From the IDF blog.
There are no declared winners three weeks into the Gaza invasion. That is also true of the online public relations war, in which supporters of both sides were caught fabricating instances of brutality this week.
As more news is digested through the Internet, the Web increasingly becomes a tool for shaping public opinion. Hence, it is understandable that both pro-Israel and pro-Palestine supporters blitzed blogs in past weeks. "The blogosphere and the new media are basically a war zone," said Israeli military spokesperson Avital Leibovich, referencing the state's YouTube account, Twitter and blog.
But when the technology for altering images and videos is readily available, so is the nasty and apparently irresistible temptation to use it. Unscrupulous individuals doctor footage from the battleground to suit the PR needs of their chosen side. Duty, as they say, before truth.
Last week, the far-right conspiracy blog Atlas Shrugs posted a video of Hamas supposedly storming a Palestinian wedding and murdering innocents for dancing and singing. This, according to the blog, illustrates the true horrors of "Islamic terror."
Except, unfunnily enough, this event never took place. According to Reuters, the video was made in the summer of 2007, and precisely no one was killed. Though this information is readily available, there has yet to be a retraction from the gutless Shrugs.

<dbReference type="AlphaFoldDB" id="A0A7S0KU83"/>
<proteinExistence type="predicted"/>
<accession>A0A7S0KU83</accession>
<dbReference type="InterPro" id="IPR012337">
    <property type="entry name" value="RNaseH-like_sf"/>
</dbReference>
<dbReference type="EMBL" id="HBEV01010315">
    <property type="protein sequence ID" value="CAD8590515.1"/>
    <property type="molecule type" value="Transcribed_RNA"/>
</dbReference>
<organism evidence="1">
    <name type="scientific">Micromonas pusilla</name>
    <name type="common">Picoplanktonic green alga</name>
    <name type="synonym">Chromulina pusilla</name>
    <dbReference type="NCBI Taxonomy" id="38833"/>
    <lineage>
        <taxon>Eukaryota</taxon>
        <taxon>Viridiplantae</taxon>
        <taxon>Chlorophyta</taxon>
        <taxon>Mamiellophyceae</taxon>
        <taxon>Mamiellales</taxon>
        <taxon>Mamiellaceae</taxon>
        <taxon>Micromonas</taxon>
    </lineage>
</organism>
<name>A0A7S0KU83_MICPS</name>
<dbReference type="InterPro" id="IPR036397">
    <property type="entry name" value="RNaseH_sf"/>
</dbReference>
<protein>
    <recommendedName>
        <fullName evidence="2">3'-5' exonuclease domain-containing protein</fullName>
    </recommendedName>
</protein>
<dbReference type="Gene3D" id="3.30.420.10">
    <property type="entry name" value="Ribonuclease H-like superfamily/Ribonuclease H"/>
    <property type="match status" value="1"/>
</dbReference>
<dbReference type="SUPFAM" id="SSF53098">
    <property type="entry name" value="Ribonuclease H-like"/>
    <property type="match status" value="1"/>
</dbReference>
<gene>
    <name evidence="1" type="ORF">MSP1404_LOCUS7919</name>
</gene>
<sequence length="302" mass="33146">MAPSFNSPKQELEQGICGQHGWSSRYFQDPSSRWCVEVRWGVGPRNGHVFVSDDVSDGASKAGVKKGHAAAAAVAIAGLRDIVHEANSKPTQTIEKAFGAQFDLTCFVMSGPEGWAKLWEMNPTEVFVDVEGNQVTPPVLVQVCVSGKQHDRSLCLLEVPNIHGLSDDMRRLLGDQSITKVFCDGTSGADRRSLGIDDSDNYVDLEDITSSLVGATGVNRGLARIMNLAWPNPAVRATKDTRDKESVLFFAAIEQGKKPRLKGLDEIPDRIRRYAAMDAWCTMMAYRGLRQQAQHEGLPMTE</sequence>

Instead of illustrating some pro-Israel point, the video is a reminder to use judgment when watching anything Gaza-related, especially while zeal and emotion are running high.
This point was underlined for members of the press this week when a video that purported to show the aftermath of an Israeli air strike was used without proper fact-check. The clip, which appears on the site Live Leak [distrurbing!], shows gory bloodshed after an explosion that bloggers claimed was caused by Israel's military. Media, including France's public broadcaster, aired the video as such.
But it was actually BBC footage from 2005 of a Hamas weapons rally gone awry. France 2, amongst others, issued a retraction.
As if the actual heart-wrenching images of a brutal invasion weren't enough.